To pay for the land, Jumblatt acquired the debts owed by Bdeir's company, Wadi Abu Youssef for Tourism, Development, and Construction SAL, to the Lebanese Canadian Bank, amounting to $10 million. He provided "personal and real estate guarantees for the debt." The remaining amount was paid through a personal loan of $15 million from SGBL, at 6.5 percent in interest, providing "personal and real estate guarantees, including the first loan."
The text of the complaint states that Jumblatt "used his personal credit, family heirloom, and the trust of various banks to pay this price for the pieces of property." In his claim, Jumblatt seems to admit that his personal influence allows him to borrow large sums of money from banks to "protect the Chouf's environment." For some, this environment refers to nature and forests, but others understand it to mean demographics.
The following excerpt of the complaint shows the extent of the rift between Jumblatt and Abu Hamza. Jumblatt "fell for these deceitful methods and maneuvers, which were performed by Bdeir and supported by Baheej Abu Hamza, who used to enjoy Jumblatt's full trust, after he maintained to the claimant that he had reviewed the documents and confirmed the areas of the property included in the sale."
Thus, Jumblatt bought the "fake" property and swallowed the bait, due to "his fears about the situation of the entrance of the Chouf area." In mid-2013, Jumblatt discovered the fraud while organizing his assets and property. "People in charge of the operation discovered that the area of the purchased property differs from the actual land area."
When Jumblatt summoned Abu Hamza and asked about the discrepancy, "the latter attempted to justify the difference in property 2 by claiming it was parcelled into different properties, also owned by Bdeir, so each survey showed a different area."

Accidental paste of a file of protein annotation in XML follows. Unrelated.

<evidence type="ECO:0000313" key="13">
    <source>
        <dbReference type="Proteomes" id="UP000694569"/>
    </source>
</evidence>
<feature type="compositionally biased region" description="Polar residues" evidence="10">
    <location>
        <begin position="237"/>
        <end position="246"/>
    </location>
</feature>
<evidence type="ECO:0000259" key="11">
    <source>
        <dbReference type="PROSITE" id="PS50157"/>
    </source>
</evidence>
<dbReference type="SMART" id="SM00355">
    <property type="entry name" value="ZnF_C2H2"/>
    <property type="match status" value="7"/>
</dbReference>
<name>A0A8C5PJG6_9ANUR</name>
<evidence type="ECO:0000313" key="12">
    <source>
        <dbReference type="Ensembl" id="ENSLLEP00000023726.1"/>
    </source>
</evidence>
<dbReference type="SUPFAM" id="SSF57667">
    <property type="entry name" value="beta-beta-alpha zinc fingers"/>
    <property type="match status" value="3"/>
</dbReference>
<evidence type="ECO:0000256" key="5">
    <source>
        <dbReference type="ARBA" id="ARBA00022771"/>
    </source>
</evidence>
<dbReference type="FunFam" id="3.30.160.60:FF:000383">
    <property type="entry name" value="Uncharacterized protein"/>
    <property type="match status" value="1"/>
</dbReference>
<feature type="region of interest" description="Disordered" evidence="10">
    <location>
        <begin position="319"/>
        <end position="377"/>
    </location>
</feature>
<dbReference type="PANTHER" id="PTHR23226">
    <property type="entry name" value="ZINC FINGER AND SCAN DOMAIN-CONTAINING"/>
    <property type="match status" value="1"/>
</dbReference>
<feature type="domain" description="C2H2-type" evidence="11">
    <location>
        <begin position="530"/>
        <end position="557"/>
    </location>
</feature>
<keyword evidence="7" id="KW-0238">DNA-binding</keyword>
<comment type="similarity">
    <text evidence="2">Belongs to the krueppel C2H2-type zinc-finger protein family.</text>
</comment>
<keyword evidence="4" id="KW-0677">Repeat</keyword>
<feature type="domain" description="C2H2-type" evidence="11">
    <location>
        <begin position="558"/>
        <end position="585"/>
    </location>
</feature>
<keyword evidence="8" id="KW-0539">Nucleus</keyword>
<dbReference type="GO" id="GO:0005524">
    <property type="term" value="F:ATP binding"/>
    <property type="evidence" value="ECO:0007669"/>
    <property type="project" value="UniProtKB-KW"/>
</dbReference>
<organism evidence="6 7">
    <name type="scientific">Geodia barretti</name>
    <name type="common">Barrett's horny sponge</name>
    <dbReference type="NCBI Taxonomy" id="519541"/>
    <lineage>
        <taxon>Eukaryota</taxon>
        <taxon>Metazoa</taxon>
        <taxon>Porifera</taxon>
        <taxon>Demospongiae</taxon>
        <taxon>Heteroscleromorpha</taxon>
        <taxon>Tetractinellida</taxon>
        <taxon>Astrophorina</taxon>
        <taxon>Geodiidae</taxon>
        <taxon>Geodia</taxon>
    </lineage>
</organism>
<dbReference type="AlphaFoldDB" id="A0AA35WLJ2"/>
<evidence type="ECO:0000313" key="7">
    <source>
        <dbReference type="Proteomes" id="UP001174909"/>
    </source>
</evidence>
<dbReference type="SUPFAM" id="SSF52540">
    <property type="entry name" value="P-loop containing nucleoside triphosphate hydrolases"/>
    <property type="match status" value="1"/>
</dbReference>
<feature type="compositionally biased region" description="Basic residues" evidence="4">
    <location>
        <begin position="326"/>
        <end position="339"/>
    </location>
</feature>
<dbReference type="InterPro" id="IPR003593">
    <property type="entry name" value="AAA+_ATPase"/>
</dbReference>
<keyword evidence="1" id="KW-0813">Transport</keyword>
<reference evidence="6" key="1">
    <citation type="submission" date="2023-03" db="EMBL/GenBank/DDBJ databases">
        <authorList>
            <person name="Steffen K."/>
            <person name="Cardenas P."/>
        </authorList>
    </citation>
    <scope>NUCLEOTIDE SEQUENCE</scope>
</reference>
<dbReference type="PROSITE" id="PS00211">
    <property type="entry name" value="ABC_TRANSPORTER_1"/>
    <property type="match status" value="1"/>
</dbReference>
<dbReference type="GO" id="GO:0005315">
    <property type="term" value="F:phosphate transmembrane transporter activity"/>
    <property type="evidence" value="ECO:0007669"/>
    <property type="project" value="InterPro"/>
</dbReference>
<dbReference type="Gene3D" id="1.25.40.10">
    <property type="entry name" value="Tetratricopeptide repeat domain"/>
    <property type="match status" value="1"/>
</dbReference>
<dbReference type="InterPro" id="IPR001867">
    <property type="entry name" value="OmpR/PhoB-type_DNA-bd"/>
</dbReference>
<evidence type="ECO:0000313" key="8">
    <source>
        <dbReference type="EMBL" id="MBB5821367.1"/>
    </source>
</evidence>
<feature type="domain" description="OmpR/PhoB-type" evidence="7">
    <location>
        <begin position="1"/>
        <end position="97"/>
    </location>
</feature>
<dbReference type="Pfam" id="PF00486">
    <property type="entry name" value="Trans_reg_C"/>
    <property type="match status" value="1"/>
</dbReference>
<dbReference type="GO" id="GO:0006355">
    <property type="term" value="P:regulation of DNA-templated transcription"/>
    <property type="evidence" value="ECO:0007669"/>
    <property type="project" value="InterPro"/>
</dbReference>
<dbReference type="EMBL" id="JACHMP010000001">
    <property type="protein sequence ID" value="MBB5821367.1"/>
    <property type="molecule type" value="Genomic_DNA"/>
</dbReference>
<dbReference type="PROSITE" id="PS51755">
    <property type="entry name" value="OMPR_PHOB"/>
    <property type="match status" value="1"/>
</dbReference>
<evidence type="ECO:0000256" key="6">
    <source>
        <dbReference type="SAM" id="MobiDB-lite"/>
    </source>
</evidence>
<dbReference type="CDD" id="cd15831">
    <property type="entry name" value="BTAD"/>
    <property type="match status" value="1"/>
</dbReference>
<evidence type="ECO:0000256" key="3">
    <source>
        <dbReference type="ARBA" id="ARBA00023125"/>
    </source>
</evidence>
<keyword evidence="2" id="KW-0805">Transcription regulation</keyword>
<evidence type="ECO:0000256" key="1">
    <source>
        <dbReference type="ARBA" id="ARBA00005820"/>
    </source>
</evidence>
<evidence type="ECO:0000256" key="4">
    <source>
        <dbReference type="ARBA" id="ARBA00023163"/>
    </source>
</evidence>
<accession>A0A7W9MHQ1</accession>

All of this is "hot air," Bdeir told Al-Akhbar in a phone conversation. "What Jumblatt is saying is not true. My property is registered at the real estate and survey departments, and I have this in detailed maps. Jumblatt agreed on this area following several meetings with him directly at his home for three days straight. Jumblatt was there in person, along with Abu Hamza and several lawyers and witnesses."
On his relationship with Abu Hamza, Bdeir was surprised to hear what Jumblatt had written in his claim. "Before the sales operation, I did not know Abu Hamza at all and did not even have his phone number," he explained. "If they want, they can look up my communications records, and I am confident of what I am saying. Abu Hamza is the one who called me. He did not have my phone number, so he obtained it from Haitham al-Jurdi, who is actually an old friend of mine."
Asked about Jumblatt's demographic-confessional anxieties, Bdeir insisted "they are not in the right place. I might be a Shia, but I have nothing to do with Hezbollah. On the contrary, I used to be in the Amal Movement and now I am a well-known building trader. This is my only job. I work in construction and I sell to everyone, without exception."
Bdeir also points out that Jumblatt "had marked my property at the real estate department as being under study, using his influence, probably through Minister of Public Works and Transportation Ghazi al-Aridi, even though I gave him a legitimate survey statement, issued by governmental departments."
Back to the legal action, informed sources told Al-Akhbar that the First Investigative Judge in Beirut Ghassan Oueidat summoned the defendant, but Bdeir asked for a grace period to find a lawyer. His lawyers are currently studying the case files.
Jumblatt has already presented four dossiers related to Bdeir and Abu Hamza. Formal arguments were presented in two cases, but the judge returned them to the public prosecution to receive its opinion. In general, this legal period is called "arguments and grace periods." It might take a long time due to its routine nature.
Yet a legal expert following the case said, "Based on experience in similar cases, the file might be expedited and Baheej Abu Hamza will certainly be asked to appear in front of the judge and is likely to be indicted."
This article is an edited translation from the Arabic Edition.